Reports on the media system and civil society in Slovenia published by POPMED researcher
Marko Ribać, PhD, researcher analysing populism in the Political and Media Populism: “Refugee crisis” in Slovenia and Austria (POPMED) project, published empirical findings of the ongoing research in two reports. One of the reports addresses structural changes in Slovenia media system and the other one provides an insight into conducted frame analysis of public letters of civil society organizations in the period from 2015-2018.
First report titled Review of Slovenian media system analyses the development of the TV and newspaper media space in Slovenia from 1990s onward. Report specifically focuses on four media organizations having an important role in the national media sphere: two newspapers Delo and Slovenske novice and two television stations RTV Slovenija and POP TV. Author examines the transformations of media outlets’ ownership structure, their circulation, reach and viewership, general political partisanship, state control and legitimating role of journalistic and media institutions. Report serves as a contextual study, complementing frame analysis of media reporting in the period from 2015 to 2018 that is currently being conducted by the POPMED research team.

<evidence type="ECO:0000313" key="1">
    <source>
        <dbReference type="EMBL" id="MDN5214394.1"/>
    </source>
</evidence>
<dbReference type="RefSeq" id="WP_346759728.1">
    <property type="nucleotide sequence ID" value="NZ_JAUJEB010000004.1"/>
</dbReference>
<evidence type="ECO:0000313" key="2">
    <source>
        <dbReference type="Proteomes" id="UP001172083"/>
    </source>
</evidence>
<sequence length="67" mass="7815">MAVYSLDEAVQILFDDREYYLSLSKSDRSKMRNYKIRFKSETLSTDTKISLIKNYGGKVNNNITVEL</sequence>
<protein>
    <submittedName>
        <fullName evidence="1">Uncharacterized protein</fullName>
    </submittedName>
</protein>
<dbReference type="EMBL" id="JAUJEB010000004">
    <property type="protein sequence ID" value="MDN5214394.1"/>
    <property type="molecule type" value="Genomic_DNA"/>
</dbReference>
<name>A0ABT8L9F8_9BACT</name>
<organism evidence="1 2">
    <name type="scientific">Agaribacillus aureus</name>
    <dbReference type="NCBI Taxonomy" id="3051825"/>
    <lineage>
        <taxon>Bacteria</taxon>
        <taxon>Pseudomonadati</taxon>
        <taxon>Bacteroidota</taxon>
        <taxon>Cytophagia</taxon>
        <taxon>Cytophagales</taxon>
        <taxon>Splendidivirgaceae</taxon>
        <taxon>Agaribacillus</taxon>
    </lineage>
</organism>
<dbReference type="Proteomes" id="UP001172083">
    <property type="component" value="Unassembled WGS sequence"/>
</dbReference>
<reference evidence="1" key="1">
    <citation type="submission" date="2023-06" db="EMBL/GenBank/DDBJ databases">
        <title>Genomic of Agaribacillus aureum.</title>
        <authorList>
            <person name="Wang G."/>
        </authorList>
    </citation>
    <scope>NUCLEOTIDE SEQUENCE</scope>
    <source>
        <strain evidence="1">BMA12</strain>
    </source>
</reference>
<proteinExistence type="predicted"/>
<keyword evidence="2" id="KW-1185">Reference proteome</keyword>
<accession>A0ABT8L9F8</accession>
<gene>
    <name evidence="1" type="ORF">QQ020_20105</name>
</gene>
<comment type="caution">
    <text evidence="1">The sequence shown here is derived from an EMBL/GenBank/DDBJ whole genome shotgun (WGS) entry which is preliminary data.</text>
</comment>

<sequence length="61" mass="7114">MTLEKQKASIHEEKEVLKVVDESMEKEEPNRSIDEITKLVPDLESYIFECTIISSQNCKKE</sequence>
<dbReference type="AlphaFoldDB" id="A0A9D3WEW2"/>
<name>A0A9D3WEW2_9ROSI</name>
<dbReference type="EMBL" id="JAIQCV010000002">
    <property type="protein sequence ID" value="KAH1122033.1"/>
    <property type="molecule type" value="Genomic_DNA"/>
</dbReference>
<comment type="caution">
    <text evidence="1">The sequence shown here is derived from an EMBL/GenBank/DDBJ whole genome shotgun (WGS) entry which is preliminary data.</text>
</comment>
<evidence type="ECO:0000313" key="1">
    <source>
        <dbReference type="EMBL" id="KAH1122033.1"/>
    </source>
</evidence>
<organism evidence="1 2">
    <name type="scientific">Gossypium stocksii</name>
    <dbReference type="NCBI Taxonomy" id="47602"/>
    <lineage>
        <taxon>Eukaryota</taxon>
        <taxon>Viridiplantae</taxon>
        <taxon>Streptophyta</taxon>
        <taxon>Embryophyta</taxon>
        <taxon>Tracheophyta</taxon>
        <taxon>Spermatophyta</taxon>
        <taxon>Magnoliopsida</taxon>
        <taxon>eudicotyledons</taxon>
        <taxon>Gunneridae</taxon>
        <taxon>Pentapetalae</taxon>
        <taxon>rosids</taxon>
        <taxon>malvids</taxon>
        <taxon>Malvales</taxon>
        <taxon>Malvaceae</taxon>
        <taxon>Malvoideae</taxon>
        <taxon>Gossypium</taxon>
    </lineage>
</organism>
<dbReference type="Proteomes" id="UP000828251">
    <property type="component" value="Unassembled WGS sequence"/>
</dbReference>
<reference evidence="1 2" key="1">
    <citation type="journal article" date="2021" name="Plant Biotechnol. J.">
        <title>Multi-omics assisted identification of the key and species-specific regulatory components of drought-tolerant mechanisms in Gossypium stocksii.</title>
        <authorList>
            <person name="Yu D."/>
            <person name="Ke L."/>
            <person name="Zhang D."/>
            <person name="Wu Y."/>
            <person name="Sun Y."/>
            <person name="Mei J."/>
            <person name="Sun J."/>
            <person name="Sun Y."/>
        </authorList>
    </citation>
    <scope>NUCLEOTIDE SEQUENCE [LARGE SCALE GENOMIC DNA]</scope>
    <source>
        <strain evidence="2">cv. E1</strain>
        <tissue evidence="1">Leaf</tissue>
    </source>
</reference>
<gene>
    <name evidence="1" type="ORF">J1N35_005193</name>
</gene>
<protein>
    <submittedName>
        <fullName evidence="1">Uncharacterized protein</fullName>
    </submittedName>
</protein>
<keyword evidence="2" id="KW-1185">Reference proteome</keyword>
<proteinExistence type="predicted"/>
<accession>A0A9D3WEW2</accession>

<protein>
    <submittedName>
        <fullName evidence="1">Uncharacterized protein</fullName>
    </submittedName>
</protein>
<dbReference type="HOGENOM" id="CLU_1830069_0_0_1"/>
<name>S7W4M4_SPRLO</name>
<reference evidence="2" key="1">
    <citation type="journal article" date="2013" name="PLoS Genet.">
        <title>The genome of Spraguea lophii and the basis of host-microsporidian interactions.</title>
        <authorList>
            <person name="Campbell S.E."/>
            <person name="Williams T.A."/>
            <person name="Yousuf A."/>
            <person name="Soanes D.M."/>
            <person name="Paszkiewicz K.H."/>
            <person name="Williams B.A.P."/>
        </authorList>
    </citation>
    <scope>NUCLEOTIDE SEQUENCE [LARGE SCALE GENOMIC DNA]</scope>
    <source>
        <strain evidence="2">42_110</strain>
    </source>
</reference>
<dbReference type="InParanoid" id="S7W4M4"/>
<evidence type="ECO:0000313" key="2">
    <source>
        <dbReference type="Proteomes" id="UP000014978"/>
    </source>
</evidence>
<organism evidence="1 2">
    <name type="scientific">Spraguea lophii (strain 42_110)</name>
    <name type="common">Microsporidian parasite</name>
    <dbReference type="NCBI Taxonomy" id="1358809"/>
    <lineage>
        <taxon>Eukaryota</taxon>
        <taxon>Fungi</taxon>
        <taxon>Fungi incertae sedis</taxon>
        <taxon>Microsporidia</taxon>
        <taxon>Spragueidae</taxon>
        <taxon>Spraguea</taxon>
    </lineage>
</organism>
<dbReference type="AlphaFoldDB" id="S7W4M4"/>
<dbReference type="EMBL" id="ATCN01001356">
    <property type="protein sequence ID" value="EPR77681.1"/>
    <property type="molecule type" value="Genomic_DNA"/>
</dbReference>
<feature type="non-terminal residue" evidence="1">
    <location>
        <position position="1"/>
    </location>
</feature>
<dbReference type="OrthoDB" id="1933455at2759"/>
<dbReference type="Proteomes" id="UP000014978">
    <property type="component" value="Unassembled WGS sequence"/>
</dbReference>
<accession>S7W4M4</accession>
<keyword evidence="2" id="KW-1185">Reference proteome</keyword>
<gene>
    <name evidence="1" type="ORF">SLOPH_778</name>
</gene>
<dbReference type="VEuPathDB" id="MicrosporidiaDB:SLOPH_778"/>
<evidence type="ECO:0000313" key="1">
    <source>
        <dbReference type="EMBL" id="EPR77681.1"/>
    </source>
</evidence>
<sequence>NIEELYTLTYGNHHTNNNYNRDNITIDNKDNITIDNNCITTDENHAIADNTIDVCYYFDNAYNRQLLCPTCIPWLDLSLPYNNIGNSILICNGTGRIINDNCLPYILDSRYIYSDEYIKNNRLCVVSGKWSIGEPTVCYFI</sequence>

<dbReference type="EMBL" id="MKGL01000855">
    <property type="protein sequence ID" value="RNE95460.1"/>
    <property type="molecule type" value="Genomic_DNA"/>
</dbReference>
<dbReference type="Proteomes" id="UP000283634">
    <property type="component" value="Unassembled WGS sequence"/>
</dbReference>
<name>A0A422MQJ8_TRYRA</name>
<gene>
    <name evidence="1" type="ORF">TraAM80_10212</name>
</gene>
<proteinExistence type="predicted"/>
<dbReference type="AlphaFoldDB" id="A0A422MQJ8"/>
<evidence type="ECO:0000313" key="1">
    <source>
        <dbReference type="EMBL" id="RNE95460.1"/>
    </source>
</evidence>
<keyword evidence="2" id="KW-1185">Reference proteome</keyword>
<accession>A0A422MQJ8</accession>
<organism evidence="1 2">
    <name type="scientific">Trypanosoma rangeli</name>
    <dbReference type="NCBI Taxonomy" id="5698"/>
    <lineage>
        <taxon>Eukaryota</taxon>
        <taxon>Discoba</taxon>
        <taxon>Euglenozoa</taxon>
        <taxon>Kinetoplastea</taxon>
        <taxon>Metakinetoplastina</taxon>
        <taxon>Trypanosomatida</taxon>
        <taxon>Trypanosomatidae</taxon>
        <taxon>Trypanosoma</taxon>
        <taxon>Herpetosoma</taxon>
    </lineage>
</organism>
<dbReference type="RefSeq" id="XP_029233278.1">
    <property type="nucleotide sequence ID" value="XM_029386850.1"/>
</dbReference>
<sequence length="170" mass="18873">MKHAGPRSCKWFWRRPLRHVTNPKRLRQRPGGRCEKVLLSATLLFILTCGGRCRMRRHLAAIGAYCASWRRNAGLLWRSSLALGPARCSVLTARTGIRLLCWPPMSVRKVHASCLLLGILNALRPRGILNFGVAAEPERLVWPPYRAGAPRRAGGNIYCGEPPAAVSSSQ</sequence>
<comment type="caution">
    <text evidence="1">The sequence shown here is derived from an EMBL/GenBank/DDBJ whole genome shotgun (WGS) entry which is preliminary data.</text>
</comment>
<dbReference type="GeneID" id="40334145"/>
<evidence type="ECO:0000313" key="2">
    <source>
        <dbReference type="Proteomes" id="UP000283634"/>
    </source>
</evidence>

Second report titled Frame analysis of civil society documents in the period 2015-2018 is a report on the conducted critical affective frame analysis of joint and individual public letters written and sent by the civil society organizations and activist initiatives. 19 letters, analysed in the report, were sent to the public authorities in the period of the “refugee crisis” (2015-2016) and the period after the closing of the refugee Balkan trail (2016-2018) and represent a critical response to the migratory and asylum legislation (consisting of seven laws) adopted in the Slovenian parliament. Analysis shows that civil society organizations like non-governmental, humanitarian organizations and activist initiatives managed to frame the refugee topic mostly as a critique of militarization and inadequate legislative protection of refugees. Report also includes a note on five in-depth interviews conducted with the authors of the analysed documents and thus provides a general sense of the civil society’s understanding and framing of the situation, as well as its mobilizing potential.